The company will be offering $22 per share, which equals about $216.1 million. The price is slightly higher than the expected amount of $19 to $21, which it had originally marketed. The firm’s market capitalization is at $1.56 billion, which includes the underwriters’ option.
Since launching in 2006 in Palo Alto, Bill.com has been providing SMBs with automated back-office payment operations, such as payroll and bill payment.
The company’s revenues jumped 67 percent from the previous year, reaching $108.4 million. Its net loss only went up 1.7 percent to $7.3 million.
Bill.com is a popular option among smaller companies that don’t necessarily have the revenue or resources to build out digital payment operations.
In 2019, the company processed about $70 billion in transactions for more than 81,000 customers. The firm has also partnered with larger financial institutions (FIs) to service their smaller clients. For example, Bill.com has partnerships with JPMorgan Chase, Bank of America and American Express.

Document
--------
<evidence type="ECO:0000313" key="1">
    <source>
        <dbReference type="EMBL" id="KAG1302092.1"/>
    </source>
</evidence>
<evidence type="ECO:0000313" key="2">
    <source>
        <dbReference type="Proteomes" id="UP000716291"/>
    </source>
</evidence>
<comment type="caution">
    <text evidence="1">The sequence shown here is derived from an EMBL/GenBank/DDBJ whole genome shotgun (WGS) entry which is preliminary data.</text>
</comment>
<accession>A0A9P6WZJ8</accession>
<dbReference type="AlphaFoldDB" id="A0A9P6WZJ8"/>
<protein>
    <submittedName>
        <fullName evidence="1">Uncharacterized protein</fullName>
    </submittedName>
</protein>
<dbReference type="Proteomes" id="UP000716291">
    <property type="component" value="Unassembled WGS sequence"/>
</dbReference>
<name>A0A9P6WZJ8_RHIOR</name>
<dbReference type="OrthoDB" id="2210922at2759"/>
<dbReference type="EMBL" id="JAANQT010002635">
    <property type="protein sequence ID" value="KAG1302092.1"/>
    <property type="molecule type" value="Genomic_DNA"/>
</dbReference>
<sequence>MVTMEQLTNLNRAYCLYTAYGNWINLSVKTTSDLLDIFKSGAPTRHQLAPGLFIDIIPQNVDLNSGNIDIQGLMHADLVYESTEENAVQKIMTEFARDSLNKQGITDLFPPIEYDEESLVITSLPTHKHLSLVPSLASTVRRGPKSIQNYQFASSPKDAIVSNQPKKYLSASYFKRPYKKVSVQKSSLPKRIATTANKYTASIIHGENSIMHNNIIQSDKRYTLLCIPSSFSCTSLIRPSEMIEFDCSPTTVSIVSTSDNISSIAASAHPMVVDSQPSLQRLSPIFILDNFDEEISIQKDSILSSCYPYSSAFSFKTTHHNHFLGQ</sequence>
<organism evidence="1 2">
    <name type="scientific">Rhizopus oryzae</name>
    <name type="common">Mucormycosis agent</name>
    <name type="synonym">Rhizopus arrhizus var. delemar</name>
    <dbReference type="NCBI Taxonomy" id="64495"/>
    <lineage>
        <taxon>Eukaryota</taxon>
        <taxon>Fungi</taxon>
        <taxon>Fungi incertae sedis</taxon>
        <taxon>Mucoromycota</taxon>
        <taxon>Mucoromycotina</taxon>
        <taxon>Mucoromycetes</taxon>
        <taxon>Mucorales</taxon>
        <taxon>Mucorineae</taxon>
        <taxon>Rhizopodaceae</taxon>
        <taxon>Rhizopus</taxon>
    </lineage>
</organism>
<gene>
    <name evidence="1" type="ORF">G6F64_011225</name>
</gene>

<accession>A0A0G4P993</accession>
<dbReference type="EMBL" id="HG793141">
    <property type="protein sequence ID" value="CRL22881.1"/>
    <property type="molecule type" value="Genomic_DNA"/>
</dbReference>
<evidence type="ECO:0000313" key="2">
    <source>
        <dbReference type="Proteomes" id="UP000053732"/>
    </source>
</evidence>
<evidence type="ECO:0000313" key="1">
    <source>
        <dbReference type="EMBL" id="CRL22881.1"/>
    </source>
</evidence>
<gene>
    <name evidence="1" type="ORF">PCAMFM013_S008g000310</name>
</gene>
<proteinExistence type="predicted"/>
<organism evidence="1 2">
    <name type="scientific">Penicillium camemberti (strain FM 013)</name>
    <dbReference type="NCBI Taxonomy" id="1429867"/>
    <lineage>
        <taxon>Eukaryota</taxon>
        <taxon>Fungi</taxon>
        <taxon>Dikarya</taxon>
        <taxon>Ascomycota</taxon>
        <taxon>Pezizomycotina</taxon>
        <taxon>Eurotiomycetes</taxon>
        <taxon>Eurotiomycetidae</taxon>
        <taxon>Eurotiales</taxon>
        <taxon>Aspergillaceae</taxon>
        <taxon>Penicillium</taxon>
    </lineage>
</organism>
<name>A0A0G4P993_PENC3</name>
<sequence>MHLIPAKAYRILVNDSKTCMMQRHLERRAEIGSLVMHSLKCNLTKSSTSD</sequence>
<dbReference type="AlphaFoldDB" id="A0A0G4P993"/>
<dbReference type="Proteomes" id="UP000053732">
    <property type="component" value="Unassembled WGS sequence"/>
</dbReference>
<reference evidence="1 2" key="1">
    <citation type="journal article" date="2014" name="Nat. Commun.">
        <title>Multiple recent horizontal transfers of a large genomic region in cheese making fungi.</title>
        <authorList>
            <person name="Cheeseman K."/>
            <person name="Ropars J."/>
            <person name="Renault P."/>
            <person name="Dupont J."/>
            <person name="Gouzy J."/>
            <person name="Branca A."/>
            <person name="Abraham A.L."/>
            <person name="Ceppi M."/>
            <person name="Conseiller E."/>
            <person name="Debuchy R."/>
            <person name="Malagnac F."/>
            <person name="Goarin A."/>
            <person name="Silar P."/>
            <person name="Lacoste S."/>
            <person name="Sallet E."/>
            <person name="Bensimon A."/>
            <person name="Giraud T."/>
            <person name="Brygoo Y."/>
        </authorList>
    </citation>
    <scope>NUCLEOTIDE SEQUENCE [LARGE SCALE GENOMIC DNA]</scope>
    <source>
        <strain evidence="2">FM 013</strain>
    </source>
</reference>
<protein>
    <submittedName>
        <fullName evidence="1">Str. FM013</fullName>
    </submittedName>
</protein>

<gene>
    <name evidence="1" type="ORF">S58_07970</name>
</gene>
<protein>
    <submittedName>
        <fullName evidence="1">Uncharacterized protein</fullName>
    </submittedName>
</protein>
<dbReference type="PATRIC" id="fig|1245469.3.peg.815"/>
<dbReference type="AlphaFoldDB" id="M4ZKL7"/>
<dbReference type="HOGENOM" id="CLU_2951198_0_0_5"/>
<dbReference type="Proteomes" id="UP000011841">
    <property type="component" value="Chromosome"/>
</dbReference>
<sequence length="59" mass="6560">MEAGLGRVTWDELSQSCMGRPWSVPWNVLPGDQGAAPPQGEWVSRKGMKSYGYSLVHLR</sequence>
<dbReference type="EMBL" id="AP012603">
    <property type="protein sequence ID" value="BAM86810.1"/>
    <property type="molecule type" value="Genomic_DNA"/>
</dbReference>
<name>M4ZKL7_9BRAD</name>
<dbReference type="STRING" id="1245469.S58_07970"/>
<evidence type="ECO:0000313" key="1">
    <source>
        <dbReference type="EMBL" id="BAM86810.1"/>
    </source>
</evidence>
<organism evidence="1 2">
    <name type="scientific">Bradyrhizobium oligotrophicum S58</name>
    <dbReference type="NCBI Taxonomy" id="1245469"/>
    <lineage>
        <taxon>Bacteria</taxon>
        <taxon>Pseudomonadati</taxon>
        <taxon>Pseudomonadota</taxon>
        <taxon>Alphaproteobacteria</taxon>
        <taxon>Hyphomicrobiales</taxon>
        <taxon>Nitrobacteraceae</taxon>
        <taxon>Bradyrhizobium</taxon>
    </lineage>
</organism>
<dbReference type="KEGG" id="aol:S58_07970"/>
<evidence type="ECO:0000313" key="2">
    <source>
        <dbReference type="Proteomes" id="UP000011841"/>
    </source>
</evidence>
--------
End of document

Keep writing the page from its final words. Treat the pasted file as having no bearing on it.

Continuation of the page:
The company is trading on the New York Stock Exchange under the ticker “BILL.” The IPO’s lead underwriters were Goldman Sachs, BofA Securities and Jefferies.
In other financial news, Goldman is planning to launch a digital wealth management service in 2020 for customers with as little as $5,000 to invest. The company is also planning to launch a robo advisor next year, offering a solution for clients with as little as “$5,000, $10,000 or $15,000” to invest, said Joe Duran, founder of the United Capital wealth management firm that Goldman acquired earlier this year. While the minimum investment has not yet been finalized, it will be “significantly lower” than Goldman’s traditional accounts.